Starting a business is a daunting task—especially for those who are young and fresh out of school. The data bears this out: Within one year, roughly 20% of small businesses fail, and after a decade 70% have shuttered, according to data from the Bureau of Labor Statistics.
Why an entrepreneurship concentration is a MBA bootstrapper’s secret weaponBY Sam BeckerApril 29, 2021, 3:00 AM
With that in mind, it might make sense for would-be founders to want as many tools on hand as possible. An entrepreneur MBA may be able to provide those tools, but given the success of many high-profile founders with little or no college education in recent years, the question should be asked: Why should someone spend the time and money earning an MBA when they could instead use those resources to start and build a company?
For those people who can resist the urge to jump right in, entrepreneur MBA programs, or traditional MBA programs with entrepreneurship concentrations, may end up being something of a secret weapon.
What is an entrepreneur MBA?
At many schools, entrepreneur MBA programs are part of traditional MBA programs. While some universities offer MBAs with concentrations in entrepreneurship, others offer straight-up entrepreneur MBAs, which often give students the chance to develop and launch businesses while in school.
And even if entrepreneur MBA students don’t launch their own companies, employers say they’re noticing the growth of such programs and an increasing number of entrepreneurial-focused grads with valuable skills they bring to the workforce.
“Some of these MBAs have accelerators or incubators at their school,” says Natalie Ledbetter, head of people and platform at New York City–based BoldStart Ventures, a seed-investing venture capital firm. “They’re learning the skills to run a business, but also they’re coming up with their product during their MBA program.”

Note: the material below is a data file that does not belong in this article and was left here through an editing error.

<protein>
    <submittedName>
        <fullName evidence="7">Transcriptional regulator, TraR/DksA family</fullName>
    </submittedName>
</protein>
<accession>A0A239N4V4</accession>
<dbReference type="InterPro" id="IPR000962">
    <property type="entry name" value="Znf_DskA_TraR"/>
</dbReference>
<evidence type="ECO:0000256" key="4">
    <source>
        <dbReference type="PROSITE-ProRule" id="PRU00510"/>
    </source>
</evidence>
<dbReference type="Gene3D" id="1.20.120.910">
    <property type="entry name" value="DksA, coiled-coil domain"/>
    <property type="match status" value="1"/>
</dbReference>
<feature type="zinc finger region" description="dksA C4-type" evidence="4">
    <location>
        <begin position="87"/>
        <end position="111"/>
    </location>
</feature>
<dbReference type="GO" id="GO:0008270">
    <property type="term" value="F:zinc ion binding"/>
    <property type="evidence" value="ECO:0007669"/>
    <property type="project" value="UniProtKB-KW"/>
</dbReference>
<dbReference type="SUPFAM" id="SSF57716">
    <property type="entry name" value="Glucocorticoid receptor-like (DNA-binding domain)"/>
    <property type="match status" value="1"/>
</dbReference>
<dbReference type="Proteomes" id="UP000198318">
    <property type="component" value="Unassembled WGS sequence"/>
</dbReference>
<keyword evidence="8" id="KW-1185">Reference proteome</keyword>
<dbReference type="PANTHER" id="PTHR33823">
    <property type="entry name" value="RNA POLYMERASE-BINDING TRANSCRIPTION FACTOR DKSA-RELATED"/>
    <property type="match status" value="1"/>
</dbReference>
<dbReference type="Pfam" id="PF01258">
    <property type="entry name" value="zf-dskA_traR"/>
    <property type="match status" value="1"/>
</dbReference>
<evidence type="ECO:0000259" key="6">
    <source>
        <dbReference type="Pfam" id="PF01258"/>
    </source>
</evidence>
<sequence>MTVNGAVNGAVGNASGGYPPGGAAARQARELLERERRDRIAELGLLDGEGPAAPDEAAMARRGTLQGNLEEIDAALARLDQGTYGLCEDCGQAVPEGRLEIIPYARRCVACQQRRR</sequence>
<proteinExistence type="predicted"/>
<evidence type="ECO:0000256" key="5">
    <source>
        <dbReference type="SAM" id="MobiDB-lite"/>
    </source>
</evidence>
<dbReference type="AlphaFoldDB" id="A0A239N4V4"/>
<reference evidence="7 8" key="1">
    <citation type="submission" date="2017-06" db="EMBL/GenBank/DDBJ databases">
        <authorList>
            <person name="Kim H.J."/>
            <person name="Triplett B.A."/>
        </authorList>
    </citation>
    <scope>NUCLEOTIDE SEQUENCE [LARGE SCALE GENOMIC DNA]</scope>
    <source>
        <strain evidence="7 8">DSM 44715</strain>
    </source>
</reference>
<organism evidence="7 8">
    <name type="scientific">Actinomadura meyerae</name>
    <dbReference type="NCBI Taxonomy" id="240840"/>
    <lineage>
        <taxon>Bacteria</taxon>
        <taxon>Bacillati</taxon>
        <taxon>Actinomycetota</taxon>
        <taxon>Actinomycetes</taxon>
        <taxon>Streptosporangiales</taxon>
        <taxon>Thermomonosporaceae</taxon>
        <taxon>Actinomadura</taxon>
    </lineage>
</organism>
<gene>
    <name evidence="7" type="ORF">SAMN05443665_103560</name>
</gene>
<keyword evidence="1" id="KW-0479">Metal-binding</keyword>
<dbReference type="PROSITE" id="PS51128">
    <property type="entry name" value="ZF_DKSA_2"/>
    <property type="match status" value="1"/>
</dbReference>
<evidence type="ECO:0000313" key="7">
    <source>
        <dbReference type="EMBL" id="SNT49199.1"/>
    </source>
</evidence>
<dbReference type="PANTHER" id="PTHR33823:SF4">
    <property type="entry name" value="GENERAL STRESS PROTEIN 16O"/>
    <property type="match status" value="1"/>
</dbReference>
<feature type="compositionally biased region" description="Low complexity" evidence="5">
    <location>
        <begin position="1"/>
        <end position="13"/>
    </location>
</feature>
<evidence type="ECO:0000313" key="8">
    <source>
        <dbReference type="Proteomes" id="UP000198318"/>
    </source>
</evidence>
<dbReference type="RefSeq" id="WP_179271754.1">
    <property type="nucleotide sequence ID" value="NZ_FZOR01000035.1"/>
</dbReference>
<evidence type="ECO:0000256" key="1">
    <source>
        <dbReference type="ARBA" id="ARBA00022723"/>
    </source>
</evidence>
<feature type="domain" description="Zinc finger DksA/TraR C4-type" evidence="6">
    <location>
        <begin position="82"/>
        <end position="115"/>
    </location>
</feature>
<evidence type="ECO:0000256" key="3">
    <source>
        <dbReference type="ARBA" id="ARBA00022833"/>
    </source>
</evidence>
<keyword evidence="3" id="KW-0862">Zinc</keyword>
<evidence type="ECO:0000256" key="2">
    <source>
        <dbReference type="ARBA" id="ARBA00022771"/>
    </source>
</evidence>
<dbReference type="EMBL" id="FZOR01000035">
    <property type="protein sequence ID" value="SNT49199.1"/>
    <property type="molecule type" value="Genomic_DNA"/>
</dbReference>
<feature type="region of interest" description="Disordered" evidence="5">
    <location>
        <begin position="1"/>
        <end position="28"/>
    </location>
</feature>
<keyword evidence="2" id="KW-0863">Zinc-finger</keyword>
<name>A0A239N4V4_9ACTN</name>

While many schools do indeed have in-house accelerators and incubators, that doesn’t mean that students—even those pursuing entrepreneur MBAs or entrepreneurship concentrations—dive straight into the deep end of starting a business.
“Less than 10% of students actually launch businesses while they’re in school,” says Vickie Gibbs, executive director of the Kenan-Flagler Entrepreneurship Center at the University of North Carolina. “The average age of an entrepreneur and founder is somewhere around 38 to 45.” Given the risks and resources involved with starting a business, many entrepreneurs are waiting years—decades, even—before taking the jump.
Preparing the next generation of founders of all types
Gibbs says that UNC’s Kenan-Flagler school, which features a full-time MBA with an entrepreneurship concentration among its several options, takes a broad approach to the concept of entrepreneurship, and that its curriculum doesn’t merely prepare students to take a swing at becoming the next tech billionaire.
For example, a number of recent graduates have found success building relatively simple, community-based businesses, like bagel shops or snack companies, Gibbs notes. Entrepreneur MBA programs are instead focused on fostering a new generation of entrepreneurs who are interested in reviving Main Street as well.
And that focus on community-based businesses is an especially critical element for certain MBA programs.
Gonzaga University, for instance, offers a one-of-a-kind entrepreneur MBA program for Native American students (it’s also open to Canadian First Nations students and native Alaskans and Hawaiians). The program is designed to equip graduates with the tools they need to help stimulate economies on and around Indian reservations, and other parts of Indian country in the U.S.